Energy metabolism supports neuronal function. While it is well established that changes in energy metabolism underpin brain plasticity and function, less is known about how individual neurons modulate their metabolic states to meet varying energy demands. This is because most approaches used to examine metabolism in living organisms lack the resolution to visualize energy metabolism within individual circuits, cells, or subcellular regions. Here, we adapted a biosensor for glycolysis, HYlight, for use in Caenorhabditis elegans to image dynamic changes in glycolysis within individual neurons and in vivo. We determined that neurons cell-autonomously perform glycolysis and modulate glycolytic states upon energy stress. By examining glycolysis in specific neurons, we documented a neuronal energy landscape comprising three general observations: 1) glycolytic states in neurons are diverse across individual cell types; 2) for a given condition, glycolytic states within individual neurons are reproducible across animals; and 3) for varying conditions of energy stress, glycolytic states are plastic and adapt to energy demands. Through genetic analyses, we uncovered roles for regulatory enzymes and mitochondrial localization in the cellular and subcellular dynamic regulation of glycolysis. Our study demonstrates the use of a single-cell glycolytic biosensor to examine how energy metabolism is distributed across cells and coupled to dynamic states of neuronal function and uncovers unique relationships between neuronal identities and metabolic landscapes in vivo.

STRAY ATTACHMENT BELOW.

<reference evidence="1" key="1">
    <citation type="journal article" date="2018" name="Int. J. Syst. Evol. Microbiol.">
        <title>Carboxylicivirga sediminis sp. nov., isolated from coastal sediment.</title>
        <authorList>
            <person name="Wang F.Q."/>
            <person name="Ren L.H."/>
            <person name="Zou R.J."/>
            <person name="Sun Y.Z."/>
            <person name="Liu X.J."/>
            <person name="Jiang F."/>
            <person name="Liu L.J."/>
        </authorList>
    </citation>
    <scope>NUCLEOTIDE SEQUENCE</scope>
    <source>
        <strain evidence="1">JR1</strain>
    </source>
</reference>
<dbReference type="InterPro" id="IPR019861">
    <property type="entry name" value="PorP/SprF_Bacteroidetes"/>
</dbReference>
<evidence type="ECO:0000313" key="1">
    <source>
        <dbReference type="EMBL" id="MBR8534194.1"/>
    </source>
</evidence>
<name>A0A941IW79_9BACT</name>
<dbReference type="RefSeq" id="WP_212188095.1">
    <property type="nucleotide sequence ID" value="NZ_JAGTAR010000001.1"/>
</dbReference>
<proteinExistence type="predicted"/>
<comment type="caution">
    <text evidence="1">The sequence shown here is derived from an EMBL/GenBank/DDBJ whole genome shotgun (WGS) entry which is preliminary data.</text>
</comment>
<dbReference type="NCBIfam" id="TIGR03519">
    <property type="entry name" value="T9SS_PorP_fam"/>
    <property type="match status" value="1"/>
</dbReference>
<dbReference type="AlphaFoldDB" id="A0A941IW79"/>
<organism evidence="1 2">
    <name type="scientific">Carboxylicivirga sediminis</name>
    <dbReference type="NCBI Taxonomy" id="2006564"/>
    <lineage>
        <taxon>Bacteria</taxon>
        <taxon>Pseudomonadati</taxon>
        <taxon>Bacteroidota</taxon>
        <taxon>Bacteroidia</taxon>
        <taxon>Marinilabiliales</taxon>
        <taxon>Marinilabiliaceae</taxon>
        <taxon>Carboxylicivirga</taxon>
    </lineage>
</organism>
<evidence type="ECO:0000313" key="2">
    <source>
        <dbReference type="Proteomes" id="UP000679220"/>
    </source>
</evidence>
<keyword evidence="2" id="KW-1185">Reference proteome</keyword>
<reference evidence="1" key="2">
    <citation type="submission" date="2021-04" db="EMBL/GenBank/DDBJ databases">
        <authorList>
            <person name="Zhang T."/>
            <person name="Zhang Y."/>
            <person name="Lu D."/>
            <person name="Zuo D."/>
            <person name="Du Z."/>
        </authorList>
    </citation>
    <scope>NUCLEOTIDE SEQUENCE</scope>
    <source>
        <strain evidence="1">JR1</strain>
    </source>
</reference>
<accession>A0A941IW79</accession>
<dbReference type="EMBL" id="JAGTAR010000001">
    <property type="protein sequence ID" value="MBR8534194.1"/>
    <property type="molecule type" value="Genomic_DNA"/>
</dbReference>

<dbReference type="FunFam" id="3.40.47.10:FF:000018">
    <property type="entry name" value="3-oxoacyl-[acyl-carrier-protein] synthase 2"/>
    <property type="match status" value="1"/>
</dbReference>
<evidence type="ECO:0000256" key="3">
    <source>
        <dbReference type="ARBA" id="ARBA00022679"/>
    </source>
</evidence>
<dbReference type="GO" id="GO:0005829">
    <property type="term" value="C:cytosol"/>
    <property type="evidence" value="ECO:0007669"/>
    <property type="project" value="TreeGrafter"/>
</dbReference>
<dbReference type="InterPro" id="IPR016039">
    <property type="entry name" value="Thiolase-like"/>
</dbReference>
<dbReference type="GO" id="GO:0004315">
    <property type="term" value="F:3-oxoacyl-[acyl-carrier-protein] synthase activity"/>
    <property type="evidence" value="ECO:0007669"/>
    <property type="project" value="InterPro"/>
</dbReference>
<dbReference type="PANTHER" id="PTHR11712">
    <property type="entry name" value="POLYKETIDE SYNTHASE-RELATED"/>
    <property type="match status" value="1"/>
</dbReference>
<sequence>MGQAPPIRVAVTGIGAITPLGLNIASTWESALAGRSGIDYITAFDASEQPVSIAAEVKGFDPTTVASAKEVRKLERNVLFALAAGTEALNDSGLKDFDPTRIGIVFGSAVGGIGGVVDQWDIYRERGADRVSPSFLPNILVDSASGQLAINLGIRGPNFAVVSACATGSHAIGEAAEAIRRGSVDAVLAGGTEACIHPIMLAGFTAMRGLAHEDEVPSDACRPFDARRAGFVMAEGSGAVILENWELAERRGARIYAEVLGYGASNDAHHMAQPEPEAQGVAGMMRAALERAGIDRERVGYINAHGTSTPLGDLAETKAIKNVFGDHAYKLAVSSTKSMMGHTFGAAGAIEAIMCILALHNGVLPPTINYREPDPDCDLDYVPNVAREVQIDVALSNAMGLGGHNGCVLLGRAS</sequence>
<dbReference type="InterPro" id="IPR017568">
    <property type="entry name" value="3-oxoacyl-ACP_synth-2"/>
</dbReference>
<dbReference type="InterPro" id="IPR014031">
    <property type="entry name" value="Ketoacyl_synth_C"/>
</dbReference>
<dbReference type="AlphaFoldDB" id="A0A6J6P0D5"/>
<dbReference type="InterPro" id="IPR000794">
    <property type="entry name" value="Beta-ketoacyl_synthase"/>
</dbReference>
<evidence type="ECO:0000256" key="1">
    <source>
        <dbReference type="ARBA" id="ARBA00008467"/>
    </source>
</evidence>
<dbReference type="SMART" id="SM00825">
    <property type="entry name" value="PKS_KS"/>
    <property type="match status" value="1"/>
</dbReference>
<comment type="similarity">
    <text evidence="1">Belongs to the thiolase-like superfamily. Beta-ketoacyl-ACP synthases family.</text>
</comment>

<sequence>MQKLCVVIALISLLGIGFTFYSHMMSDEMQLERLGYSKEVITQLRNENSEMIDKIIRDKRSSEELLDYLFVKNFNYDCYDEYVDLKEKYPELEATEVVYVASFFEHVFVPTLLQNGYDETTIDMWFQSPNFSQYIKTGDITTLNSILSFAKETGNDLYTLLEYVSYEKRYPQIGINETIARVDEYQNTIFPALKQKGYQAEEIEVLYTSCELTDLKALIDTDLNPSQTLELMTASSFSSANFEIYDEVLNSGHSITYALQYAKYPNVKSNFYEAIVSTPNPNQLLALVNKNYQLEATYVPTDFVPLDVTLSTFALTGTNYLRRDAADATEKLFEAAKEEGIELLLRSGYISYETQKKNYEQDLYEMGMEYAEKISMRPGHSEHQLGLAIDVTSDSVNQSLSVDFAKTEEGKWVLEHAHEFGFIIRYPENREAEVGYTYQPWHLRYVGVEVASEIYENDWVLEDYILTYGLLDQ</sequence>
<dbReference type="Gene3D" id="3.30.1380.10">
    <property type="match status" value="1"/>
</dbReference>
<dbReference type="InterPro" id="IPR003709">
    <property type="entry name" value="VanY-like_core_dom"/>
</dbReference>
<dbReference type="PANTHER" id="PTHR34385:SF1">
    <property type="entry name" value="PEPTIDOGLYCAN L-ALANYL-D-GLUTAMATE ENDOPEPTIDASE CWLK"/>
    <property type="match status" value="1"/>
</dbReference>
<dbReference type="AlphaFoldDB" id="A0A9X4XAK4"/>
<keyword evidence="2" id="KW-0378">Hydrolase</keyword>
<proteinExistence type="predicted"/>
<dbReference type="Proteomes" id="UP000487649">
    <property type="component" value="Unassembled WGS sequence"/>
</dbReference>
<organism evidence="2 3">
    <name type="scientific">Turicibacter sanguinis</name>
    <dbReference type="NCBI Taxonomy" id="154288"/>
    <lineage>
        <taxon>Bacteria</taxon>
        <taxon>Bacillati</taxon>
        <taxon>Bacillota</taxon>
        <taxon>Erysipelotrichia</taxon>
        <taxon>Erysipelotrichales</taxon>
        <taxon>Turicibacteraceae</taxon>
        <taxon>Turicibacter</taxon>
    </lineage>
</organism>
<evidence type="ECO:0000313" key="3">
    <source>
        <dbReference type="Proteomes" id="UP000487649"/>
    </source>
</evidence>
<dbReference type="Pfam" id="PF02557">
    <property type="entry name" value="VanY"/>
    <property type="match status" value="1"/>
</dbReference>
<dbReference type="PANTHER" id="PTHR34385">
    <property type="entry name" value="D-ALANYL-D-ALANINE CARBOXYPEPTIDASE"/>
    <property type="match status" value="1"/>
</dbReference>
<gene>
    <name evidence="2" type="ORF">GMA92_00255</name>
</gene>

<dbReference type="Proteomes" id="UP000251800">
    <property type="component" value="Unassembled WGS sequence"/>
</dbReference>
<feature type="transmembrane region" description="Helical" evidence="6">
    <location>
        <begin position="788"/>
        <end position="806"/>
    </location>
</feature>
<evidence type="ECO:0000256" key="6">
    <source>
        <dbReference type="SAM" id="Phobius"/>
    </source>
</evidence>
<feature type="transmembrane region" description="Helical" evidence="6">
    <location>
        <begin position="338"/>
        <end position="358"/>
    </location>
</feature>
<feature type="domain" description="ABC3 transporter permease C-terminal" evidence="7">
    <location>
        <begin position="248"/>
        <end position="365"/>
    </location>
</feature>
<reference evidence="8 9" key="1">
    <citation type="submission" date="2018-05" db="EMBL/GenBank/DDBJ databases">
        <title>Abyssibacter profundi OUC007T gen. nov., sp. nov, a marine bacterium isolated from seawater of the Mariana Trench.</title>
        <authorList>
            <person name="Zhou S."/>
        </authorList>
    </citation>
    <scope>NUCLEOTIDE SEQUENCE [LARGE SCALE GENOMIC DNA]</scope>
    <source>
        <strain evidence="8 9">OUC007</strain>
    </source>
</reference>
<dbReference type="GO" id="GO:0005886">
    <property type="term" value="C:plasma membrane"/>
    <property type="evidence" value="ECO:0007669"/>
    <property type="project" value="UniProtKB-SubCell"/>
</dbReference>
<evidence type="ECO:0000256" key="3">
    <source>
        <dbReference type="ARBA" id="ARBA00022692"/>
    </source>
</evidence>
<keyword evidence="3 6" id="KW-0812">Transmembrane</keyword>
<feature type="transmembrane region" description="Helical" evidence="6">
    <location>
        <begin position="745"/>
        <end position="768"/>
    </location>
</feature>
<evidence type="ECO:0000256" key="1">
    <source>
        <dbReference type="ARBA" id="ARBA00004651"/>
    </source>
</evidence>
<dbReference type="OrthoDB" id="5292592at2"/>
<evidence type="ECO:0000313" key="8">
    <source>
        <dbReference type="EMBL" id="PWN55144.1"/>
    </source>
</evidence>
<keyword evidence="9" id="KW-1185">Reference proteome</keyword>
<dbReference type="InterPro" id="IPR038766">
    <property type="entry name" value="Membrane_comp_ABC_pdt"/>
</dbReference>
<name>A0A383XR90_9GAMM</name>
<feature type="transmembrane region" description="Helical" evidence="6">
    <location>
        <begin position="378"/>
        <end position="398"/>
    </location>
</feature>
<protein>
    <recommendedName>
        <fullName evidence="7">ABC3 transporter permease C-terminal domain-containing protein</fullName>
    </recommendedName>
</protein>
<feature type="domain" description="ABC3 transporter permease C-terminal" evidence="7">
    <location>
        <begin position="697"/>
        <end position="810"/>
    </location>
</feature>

Keywords: C. elegans; biosensor; energy metabolism; glycolysis; neurons.